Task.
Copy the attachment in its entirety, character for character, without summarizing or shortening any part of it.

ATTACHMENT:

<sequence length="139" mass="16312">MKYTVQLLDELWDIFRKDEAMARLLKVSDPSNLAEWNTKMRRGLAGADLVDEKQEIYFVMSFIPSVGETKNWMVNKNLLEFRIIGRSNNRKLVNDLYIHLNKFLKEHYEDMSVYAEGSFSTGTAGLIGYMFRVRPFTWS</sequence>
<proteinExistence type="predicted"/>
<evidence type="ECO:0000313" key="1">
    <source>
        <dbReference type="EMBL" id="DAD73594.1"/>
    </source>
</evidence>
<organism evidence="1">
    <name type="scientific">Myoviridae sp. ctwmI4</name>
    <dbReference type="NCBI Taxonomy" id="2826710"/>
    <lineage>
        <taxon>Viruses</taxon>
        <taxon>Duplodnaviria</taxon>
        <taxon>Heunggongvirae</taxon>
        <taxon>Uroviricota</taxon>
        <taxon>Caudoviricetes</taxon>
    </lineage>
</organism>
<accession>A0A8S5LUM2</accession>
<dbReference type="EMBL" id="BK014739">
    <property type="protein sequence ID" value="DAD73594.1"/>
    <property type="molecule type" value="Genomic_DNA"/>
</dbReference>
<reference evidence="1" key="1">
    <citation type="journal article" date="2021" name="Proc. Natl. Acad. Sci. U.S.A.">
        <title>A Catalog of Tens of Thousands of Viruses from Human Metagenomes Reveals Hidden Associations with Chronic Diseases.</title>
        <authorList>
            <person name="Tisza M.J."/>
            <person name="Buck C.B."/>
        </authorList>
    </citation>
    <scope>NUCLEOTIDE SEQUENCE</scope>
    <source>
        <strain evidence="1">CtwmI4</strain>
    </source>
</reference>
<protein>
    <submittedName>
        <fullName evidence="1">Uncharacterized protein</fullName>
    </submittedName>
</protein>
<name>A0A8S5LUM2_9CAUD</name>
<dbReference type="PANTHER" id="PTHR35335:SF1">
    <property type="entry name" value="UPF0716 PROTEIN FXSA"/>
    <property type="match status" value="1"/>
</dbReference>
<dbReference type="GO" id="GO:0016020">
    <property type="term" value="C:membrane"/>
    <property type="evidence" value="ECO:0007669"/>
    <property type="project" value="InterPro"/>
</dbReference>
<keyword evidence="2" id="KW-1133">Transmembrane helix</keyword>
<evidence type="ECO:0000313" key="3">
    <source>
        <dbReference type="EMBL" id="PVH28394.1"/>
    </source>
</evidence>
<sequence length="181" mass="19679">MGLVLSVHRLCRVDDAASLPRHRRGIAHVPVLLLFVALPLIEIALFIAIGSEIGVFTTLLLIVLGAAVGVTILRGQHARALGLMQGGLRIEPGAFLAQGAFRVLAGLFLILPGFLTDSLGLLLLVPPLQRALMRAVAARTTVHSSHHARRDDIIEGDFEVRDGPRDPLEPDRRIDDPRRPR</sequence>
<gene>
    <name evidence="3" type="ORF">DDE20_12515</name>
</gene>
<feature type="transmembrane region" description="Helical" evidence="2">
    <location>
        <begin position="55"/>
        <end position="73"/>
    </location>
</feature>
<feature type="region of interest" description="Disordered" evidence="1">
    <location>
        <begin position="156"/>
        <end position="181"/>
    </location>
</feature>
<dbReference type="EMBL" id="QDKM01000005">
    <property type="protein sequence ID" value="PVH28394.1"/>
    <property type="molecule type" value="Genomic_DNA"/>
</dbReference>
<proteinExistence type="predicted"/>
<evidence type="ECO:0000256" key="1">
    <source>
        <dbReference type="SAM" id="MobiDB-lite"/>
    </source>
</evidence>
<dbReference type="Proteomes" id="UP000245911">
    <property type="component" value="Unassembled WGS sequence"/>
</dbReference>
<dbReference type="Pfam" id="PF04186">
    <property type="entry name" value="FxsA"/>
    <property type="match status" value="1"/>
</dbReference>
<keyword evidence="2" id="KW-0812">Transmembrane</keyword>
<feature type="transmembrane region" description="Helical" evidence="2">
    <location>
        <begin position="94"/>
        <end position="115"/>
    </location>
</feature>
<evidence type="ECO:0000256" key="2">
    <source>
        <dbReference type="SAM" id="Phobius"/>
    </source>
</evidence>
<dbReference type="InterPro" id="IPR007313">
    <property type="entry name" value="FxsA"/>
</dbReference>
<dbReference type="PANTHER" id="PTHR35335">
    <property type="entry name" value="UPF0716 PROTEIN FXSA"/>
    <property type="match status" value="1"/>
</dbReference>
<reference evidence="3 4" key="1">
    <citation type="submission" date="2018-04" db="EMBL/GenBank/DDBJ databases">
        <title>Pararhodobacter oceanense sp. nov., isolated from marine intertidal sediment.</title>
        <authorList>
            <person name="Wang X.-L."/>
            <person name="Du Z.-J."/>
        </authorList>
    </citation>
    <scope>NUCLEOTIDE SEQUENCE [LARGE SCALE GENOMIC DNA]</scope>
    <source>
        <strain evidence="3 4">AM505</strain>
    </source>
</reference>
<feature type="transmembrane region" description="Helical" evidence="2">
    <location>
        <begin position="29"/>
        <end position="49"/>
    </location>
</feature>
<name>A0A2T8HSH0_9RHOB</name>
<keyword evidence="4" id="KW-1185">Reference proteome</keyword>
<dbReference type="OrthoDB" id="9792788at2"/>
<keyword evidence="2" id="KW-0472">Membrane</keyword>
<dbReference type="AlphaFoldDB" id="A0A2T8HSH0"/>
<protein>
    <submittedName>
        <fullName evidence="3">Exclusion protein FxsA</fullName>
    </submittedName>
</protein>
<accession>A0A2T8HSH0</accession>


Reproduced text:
<sequence length="139" mass="16312">MKYTVQLLDELWDIFRKDEAMARLLKVSDPSNLAEWNTKMRRGLAGADLVDEKQEIYFVMSFIPSVGETKNWMVNKNLLEFRIIGRSNNRKLVNDLYIHLNKFLKEHYEDMSVYAEGSFSTGTAGLIGYMFRVRPFTWS</sequence>
<proteinExistence type="predicted"/>
<evidence type="ECO:0000313" key="1">
    <source>
        <dbReference type="EMBL" id="DAD73594.1"/>
    </source>
</evidence>
<organism evidence="1">
    <name type="scientific">Myoviridae sp. ctwmI4</name>
    <dbReference type="NCBI Taxonomy" id="2826710"/>
    <lineage>
        <taxon>Viruses</taxon>
        <taxon>Duplodnaviria</taxon>
        <taxon>Heunggongvirae</taxon>
        <taxon>Uroviricota</taxon>
        <taxon>Caudoviricetes</taxon>
    </lineage>
</organism>
<accession>A0A8S5LUM2</accession>
<dbReference type="EMBL" id="BK014739">
    <property type="protein sequence ID" value="DAD73594.1"/>
    <property type="molecule type" value="Genomic_DNA"/>
</dbReference>
<reference evidence="1" key="1">
    <citation type="journal article" date="2021" name="Proc. Natl. Acad. Sci. U.S.A.">
        <title>A Catalog of Tens of Thousands of Viruses from Human Metagenomes Reveals Hidden Associations with Chronic Diseases.</title>
        <authorList>
            <person name="Tisza M.J."/>
            <person name="Buck C.B."/>
        </authorList>
    </citation>
    <scope>NUCLEOTIDE SEQUENCE</scope>
    <source>
        <strain evidence="1">CtwmI4</strain>
    </source>
</reference>
<protein>
    <submittedName>
        <fullName evidence="1">Uncharacterized protein</fullName>
    </submittedName>
</protein>
<name>A0A8S5LUM2_9CAUD</name>
<dbReference type="PANTHER" id="PTHR35335:SF1">
    <property type="entry name" value="UPF0716 PROTEIN FXSA"/>
    <property type="match status" value="1"/>
</dbReference>
<dbReference type="GO" id="GO:0016020">
    <property type="term" value="C:membrane"/>
    <property type="evidence" value="ECO:0007669"/>
    <property type="project" value="InterPro"/>
</dbReference>
<keyword evidence="2" id="KW-1133">Transmembrane helix</keyword>
<evidence type="ECO:0000313" key="3">
    <source>
        <dbReference type="EMBL" id="PVH28394.1"/>
    </source>
</evidence>
<sequence length="181" mass="19679">MGLVLSVHRLCRVDDAASLPRHRRGIAHVPVLLLFVALPLIEIALFIAIGSEIGVFTTLLLIVLGAAVGVTILRGQHARALGLMQGGLRIEPGAFLAQGAFRVLAGLFLILPGFLTDSLGLLLLVPPLQRALMRAVAARTTVHSSHHARRDDIIEGDFEVRDGPRDPLEPDRRIDDPRRPR</sequence>
<gene>
    <name evidence="3" type="ORF">DDE20_12515</name>
</gene>
<feature type="transmembrane region" description="Helical" evidence="2">
    <location>
        <begin position="55"/>
        <end position="73"/>
    </location>
</feature>
<feature type="region of interest" description="Disordered" evidence="1">
    <location>
        <begin position="156"/>
        <end position="181"/>
    </location>
</feature>
<dbReference type="EMBL" id="QDKM01000005">
    <property type="protein sequence ID" value="PVH28394.1"/>
    <property type="molecule type" value="Genomic_DNA"/>
</dbReference>
<proteinExistence type="predicted"/>
<evidence type="ECO:0000256" key="1">
    <source>
        <dbReference type="SAM" id="MobiDB-lite"/>
    </source>
</evidence>
<dbReference type="Proteomes" id="UP000245911">
    <property type="component" value="Unassembled WGS sequence"/>
</dbReference>
<dbReference type="Pfam" id="PF04186">
    <property type="entry name" value="FxsA"/>
    <property type="match status" value="1"/>
</dbReference>
<keyword evidence="2" id="KW-0812">Transmembrane</keyword>
<feature type="transmembrane region" description="Helical" evidence="2">
    <location>
        <begin position="94"/>
        <end position="115"/>
    </location>
</feature>
<evidence type="ECO:0000256" key="2">
    <source>
        <dbReference type="SAM" id="Phobius"/>
    </source>
</evidence>
<dbReference type="InterPro" id="IPR007313">
    <property type="entry name" value="FxsA"/>
</dbReference>
<dbReference type="PANTHER" id="PTHR35335">
    <property type="entry name" value="UPF0716 PROTEIN FXSA"/>
    <property type="match status" value="1"/>
</dbReference>
<reference evidence="3 4" key="1">
    <citation type="submission" date="2018-04" db="EMBL/GenBank/DDBJ databases">
        <title>Pararhodobacter oceanense sp. nov., isolated from marine intertidal sediment.</title>
        <authorList>
            <person name="Wang X.-L."/>
            <person name="Du Z.-J."/>
        </authorList>
    </citation>
    <scope>NUCLEOTIDE SEQUENCE [LARGE SCALE GENOMIC DNA]</scope>
    <source>
        <strain evidence="3 4">AM505</strain>
    </source>
</reference>
<feature type="transmembrane region" description="Helical" evidence="2">
    <location>
        <begin position="29"/>
        <end position="49"/>
    </location>
</feature>
<name>A0A2T8HSH0_9RHOB</name>
<keyword evidence="4" id="KW-1185">Reference proteome</keyword>
<dbReference type="OrthoDB" id="9792788at2"/>
<keyword evidence="2" id="KW-0472">Membrane</keyword>
<dbReference type="AlphaFoldDB" id="A0A2T8HSH0"/>
<protein>
    <submittedName>
        <fullName evidence="3">Exclusion protein FxsA</fullName>
    </submittedName>
</protein>
<accession>A0A2T8HSH0</accession>